troops were openly levied for the Northern army, and the outraged
Southern men revolted.

Early in the summer of 1861, bodies of the young men of the State had
repaired to Camp Boone, in Tennessee, near the Kentucky line, where
were forming regiments to be mustered into the service of the
Confederate States. Most of these had been previously members of the
State Guard of Kentucky, and consequently had enjoyed the advantage of
systematic and scientific drill. They were rapidly organized into
three regiments of infantry, known as the 2d, 3d, and 4th Kentucky
Regiments of Volunteers, the 2d having as its Colonel, J. M. Hawes,
recently an officer of the United States Army, but who, with a
devotion which almost invariably manifested itself among the officers
of Southern birth, promptly and cheerfully gave up the advantages of a
certain and fixed position in a regularly organized army, to offer his
sword and military knowledge to the cause of Southern independence. He
was soon succeeded by Colonel Roger Hanson. The 3d had as its Colonel,
Lloyd Tighlman, the 4th Robert P. Trabue. Colonel Tighlman, before his
regiment was actively in service, was made a Brigadier, and its Lieut.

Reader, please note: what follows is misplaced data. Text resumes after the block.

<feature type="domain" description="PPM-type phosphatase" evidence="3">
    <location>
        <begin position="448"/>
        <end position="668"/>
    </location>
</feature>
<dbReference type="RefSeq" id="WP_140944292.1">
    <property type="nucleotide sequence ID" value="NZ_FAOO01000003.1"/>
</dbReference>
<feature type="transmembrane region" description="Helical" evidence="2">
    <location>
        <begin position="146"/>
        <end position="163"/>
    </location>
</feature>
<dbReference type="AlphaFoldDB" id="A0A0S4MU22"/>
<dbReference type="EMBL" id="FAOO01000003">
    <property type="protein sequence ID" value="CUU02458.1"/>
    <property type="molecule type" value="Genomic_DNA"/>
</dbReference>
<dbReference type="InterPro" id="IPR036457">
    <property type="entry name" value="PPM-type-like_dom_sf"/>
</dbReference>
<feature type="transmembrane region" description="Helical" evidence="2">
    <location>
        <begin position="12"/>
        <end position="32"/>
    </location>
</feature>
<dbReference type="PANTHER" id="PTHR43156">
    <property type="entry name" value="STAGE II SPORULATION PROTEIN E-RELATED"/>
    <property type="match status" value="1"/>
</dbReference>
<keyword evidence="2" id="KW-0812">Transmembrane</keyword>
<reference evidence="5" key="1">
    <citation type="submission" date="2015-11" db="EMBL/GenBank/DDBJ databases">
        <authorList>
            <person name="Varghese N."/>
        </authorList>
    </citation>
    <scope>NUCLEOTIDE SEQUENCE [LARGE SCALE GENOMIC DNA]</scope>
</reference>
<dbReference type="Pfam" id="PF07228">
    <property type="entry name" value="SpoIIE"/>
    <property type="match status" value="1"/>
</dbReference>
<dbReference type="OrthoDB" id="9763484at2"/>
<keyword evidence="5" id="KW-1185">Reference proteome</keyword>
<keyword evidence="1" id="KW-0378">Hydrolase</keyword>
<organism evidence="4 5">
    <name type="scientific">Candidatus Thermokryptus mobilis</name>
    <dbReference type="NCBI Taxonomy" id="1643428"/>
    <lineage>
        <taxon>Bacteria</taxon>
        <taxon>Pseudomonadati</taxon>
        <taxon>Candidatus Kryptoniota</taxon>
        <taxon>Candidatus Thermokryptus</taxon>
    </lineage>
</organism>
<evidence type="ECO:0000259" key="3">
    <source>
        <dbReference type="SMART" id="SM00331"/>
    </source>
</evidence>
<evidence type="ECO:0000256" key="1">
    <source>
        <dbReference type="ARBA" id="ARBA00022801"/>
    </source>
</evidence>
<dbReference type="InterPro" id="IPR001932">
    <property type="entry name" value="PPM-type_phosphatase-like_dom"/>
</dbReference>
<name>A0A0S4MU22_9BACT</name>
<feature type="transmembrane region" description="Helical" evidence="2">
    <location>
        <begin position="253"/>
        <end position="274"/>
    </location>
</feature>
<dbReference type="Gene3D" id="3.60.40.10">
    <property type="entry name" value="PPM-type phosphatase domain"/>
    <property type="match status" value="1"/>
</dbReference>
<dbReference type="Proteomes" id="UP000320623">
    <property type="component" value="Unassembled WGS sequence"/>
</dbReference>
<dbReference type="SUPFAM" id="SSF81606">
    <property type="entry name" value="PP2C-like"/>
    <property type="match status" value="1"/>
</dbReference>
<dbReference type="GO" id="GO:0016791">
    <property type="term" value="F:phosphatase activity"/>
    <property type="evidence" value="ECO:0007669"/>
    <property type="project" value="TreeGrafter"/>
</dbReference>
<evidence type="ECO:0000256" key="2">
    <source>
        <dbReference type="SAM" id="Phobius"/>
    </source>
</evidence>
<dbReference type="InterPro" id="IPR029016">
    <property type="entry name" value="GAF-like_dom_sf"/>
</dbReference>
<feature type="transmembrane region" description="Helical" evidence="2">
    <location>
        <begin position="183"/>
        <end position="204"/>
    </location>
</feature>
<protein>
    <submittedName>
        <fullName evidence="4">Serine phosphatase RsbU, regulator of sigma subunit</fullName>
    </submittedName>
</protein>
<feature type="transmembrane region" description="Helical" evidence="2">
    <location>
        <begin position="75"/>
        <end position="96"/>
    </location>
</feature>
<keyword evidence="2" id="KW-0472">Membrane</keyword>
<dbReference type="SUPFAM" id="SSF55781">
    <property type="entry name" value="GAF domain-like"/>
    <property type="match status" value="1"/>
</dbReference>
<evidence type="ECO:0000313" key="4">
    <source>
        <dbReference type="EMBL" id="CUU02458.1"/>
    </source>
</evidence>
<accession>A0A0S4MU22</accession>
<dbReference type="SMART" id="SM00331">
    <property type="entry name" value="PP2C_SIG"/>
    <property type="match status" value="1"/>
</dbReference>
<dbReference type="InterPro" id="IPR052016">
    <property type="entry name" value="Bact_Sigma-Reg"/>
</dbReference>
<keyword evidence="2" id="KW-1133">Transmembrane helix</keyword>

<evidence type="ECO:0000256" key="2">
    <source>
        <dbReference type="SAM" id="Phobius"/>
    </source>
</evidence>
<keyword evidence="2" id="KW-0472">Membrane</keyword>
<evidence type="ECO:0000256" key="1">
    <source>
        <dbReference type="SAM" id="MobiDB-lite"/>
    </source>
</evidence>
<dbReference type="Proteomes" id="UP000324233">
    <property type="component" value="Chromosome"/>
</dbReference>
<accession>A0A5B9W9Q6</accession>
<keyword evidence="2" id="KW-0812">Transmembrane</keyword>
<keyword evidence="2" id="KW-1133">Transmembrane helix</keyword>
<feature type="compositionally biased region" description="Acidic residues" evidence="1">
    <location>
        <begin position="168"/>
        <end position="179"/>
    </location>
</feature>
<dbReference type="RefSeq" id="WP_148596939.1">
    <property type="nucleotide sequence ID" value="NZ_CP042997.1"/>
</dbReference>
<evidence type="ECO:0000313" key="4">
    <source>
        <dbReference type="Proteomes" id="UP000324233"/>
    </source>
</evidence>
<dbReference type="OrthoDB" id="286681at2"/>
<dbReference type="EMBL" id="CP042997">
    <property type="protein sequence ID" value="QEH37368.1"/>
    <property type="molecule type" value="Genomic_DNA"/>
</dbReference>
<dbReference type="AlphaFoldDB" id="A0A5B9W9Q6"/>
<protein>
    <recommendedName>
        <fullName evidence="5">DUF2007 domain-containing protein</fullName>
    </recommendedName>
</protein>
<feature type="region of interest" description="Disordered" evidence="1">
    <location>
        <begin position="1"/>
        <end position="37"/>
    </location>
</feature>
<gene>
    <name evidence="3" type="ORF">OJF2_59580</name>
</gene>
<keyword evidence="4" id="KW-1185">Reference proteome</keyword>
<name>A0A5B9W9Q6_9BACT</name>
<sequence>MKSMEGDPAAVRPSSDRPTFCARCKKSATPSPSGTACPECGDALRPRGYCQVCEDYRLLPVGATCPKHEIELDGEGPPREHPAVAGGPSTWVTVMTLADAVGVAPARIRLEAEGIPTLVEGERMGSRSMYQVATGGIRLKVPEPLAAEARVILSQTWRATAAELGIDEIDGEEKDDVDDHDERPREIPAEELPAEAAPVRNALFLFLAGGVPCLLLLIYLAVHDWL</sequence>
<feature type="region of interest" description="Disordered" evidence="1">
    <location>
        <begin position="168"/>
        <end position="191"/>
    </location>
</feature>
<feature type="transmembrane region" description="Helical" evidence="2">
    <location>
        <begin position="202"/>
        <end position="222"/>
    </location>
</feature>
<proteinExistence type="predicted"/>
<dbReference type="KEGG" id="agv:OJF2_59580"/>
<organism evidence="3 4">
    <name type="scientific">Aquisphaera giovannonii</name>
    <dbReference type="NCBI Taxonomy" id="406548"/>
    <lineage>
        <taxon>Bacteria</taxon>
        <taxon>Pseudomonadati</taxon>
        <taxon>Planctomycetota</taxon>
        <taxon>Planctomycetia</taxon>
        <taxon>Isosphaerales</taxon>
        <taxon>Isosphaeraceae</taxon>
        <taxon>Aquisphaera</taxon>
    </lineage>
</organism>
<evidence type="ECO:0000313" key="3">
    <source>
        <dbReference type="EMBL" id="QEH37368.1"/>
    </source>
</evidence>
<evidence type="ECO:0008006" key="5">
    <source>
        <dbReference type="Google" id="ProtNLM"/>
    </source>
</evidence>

Colonel, Thompson, succeeded to the Colonelcy. These three regiments
formed the nucleus of a brigade, to the command of which Brigadier
General S. B. Buckner, recently Inspector General and active Commander
of the Kentucky State Guard, was assigned by President Davis. To this
command were afterwards added the 5th Kentucky, commanded by Colonel
Thomas Hunt, the 6th, commanded by Colonel Joseph Lewis, Cobb's
battery, and Byrne's battery of artillery.

On the 17th of September, 1861, General Buckner, with some Tennessee
troops and the Kentucky regiments, moved to Bowling Green, in
Kentucky, and occupied it, fortifying it and fitting it for the base
of active operations of the Confederate armies in Kentucky, which it
became for some months. One regiment of infantry and a battery of
artillery was thrown forward to the bridge on Green river, under
command of Colonel Hawes--the bridge, shortly after, was burned by the
Confederate troops. Capt. John Morgan, a few days subsequently to